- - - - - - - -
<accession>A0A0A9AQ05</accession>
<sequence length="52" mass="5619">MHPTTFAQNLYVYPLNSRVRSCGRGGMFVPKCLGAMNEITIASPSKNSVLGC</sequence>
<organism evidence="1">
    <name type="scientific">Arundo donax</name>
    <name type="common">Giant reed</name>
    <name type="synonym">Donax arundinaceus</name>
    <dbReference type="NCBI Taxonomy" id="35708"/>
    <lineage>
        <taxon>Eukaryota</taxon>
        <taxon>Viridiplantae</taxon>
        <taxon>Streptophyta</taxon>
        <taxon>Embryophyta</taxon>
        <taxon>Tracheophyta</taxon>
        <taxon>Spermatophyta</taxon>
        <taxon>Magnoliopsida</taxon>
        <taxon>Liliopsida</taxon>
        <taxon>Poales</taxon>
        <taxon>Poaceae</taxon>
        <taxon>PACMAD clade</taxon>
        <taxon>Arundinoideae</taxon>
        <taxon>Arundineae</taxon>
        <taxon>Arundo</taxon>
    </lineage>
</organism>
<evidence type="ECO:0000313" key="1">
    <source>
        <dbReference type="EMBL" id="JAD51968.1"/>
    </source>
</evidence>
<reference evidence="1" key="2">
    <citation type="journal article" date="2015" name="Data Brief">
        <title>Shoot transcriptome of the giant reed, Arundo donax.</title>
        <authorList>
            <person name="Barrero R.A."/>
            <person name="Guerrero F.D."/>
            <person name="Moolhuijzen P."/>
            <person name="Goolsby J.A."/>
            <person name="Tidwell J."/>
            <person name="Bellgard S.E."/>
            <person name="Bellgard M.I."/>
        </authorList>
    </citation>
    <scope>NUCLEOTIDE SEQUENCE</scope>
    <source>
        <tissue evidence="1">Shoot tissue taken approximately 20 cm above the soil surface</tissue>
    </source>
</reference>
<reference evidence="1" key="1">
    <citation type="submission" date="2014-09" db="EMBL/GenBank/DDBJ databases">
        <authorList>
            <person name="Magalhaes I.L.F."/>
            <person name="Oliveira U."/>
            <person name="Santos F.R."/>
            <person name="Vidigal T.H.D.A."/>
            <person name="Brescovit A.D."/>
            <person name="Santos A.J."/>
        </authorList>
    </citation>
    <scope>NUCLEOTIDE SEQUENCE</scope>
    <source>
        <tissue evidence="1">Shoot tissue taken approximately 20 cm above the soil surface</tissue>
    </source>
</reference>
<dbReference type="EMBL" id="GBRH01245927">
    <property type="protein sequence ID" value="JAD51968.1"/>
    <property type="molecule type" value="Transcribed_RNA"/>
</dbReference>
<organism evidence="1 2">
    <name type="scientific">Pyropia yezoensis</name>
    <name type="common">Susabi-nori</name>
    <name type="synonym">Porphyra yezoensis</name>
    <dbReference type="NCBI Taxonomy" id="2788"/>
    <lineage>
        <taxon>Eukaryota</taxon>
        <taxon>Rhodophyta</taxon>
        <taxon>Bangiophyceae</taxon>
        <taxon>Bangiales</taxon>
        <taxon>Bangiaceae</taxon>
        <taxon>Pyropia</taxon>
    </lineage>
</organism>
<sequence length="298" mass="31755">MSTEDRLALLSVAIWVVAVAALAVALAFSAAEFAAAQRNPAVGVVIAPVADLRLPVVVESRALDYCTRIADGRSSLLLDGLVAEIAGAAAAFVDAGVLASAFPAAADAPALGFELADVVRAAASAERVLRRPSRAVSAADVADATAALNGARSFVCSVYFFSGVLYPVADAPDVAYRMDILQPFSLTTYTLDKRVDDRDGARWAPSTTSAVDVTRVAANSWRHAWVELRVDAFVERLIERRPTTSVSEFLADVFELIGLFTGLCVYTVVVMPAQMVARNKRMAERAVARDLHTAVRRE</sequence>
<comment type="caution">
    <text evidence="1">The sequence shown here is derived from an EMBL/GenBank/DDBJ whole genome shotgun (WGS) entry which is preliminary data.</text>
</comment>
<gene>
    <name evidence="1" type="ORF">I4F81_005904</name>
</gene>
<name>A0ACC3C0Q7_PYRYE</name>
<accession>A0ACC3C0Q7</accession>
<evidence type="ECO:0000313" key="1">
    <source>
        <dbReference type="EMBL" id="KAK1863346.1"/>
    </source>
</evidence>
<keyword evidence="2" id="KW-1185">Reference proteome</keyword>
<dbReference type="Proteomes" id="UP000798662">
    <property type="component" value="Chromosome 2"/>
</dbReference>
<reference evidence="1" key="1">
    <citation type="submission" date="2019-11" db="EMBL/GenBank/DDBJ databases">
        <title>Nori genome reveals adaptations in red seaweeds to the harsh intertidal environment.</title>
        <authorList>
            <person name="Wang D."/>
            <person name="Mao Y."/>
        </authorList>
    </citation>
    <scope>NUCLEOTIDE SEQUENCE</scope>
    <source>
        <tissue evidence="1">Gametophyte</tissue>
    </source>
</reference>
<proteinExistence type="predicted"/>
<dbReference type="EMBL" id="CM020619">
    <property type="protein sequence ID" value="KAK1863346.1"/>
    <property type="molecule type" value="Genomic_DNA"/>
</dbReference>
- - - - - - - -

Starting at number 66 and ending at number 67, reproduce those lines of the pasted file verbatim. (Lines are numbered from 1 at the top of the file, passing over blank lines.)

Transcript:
    <property type="molecule type" value="Transcribed_RNA"/>
</dbReference>